Sometimes the online world reveals unsuspected parallel dimensions. This is an unknown restyle of Neural independently (and secretly as we never knew about it) made by NY-based Motion and Graphic Designer, Clarke Blackham. Very nicely made, perhaps only a bit glossier for the magazine’s line, it testifies once more how even your most familiar outcomes can have another life somewhere else.
Duke University Press, ISBN-13: 978-0822353928, English, 304 pages, 2013, USA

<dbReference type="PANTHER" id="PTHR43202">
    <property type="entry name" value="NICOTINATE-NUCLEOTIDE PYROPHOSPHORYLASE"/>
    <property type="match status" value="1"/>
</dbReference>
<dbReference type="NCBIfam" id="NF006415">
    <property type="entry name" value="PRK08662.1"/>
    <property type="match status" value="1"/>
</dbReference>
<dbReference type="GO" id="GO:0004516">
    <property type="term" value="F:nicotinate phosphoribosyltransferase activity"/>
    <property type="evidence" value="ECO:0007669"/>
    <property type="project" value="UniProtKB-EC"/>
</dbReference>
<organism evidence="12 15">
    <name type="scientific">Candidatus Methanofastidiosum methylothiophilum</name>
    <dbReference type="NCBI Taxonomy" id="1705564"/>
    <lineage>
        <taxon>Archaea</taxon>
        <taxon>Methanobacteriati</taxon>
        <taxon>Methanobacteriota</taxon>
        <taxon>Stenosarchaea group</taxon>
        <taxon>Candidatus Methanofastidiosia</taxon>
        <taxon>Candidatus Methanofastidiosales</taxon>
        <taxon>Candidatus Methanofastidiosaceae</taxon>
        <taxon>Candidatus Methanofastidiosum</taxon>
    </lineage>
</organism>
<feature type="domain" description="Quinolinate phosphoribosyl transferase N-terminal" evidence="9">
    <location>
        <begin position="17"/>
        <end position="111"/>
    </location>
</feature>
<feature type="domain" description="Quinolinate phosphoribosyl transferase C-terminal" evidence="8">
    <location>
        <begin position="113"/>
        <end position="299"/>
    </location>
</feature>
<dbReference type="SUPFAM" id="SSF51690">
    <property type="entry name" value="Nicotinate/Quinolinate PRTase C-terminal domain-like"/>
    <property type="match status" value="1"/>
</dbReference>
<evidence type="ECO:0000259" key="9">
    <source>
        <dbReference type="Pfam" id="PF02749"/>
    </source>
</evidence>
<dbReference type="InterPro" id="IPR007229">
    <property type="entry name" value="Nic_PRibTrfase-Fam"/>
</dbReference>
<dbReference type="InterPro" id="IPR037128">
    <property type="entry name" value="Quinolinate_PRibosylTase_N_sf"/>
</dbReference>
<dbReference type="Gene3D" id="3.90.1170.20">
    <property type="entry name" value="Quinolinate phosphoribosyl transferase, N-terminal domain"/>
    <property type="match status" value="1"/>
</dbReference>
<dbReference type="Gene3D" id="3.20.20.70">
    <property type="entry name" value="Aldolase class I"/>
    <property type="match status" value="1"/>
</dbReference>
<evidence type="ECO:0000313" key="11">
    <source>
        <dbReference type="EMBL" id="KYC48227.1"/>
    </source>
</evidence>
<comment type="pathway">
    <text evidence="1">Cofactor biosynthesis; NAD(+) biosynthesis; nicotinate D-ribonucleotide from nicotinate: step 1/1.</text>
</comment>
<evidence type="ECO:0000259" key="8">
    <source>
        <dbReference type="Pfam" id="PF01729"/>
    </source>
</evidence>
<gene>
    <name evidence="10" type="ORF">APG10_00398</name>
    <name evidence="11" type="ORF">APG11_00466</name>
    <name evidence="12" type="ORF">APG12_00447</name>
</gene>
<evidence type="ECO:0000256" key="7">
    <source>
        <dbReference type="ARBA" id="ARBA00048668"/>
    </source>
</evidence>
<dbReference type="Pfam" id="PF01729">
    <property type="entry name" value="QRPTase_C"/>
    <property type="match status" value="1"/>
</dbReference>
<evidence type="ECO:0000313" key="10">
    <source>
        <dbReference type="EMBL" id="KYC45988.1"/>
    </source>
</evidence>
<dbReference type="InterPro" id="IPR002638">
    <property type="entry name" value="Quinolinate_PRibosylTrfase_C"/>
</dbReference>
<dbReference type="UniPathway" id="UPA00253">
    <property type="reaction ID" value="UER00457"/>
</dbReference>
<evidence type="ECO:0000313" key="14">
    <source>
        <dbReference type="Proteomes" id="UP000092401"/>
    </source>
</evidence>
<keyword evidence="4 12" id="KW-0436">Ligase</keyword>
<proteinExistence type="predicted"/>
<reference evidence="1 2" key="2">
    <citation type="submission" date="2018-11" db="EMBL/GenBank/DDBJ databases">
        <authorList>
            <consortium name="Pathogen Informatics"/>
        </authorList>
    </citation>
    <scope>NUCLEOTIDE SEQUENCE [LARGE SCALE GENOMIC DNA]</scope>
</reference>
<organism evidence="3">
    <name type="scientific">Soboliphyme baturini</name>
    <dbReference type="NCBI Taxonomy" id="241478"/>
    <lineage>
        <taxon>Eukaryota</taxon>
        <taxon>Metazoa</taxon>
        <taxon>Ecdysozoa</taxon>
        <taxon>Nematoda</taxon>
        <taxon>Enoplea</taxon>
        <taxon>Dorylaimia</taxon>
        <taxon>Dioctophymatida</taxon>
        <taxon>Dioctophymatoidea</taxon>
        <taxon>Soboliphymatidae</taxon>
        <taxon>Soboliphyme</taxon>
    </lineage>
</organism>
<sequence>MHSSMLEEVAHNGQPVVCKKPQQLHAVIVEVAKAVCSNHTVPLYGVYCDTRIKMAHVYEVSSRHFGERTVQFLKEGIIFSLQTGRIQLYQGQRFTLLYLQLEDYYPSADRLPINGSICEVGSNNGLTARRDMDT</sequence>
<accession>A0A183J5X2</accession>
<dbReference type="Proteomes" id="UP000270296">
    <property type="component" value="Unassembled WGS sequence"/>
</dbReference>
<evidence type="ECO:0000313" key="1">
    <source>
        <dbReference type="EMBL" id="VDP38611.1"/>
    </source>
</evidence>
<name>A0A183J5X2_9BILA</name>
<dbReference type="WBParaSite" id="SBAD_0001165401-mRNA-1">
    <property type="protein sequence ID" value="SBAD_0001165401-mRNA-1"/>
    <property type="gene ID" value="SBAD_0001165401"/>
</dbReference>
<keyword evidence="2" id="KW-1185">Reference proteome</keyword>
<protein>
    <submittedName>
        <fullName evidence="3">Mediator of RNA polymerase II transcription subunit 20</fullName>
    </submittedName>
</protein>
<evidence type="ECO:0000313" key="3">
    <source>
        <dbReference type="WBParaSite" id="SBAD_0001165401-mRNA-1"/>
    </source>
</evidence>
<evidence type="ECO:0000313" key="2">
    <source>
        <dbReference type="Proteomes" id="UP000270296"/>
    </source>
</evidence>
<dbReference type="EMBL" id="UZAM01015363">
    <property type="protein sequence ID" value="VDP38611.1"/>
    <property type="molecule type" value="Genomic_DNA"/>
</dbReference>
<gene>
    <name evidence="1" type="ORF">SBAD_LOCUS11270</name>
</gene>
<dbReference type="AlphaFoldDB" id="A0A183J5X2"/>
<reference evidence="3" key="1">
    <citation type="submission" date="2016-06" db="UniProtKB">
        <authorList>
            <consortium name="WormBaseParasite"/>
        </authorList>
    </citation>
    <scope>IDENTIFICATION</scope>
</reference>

In the small galaxy of noise music, there’s a specific, ideal place for dealing with its edge, pushed by the intrinsic extreme nature of noise itself. In the imagination of underground circles this place has always been Japan, especially in the last two decades, with its impressive list of bands and solo performers, continuously redefining the meaning of “extreme”. The process of overloading initial sound sources, blasting them off into something completely different and unsettling by default, describes only very partially the attitudes of noise composition. The distinct performative processes (often destructive of the apparatuses used) and confrontation with the audience (from acoustic bewilderment to physical hyperactivity to overwhelmed listening inertia)are unavoidably and deeply involved with the body, and the consequent forced and intimate embodiment of the performance. In this sense Novak successfully dissects Japanoise, specifically constructing around it an academic discourse that elevates it to pure performance art. Furthermore his ethnographic approach identifies traits from Japanese culture that are somehow embedded in the attitudes of extreme noise, including all the possible paradoxes concerning single performers (like the apparent dichotomy of their professional/performer lives). Novak’s commitment to listen to the sounds live, despite the risks to his own hearing, make for a lot of engaging field reports, increasing the value of his research. Alessandro Ludovico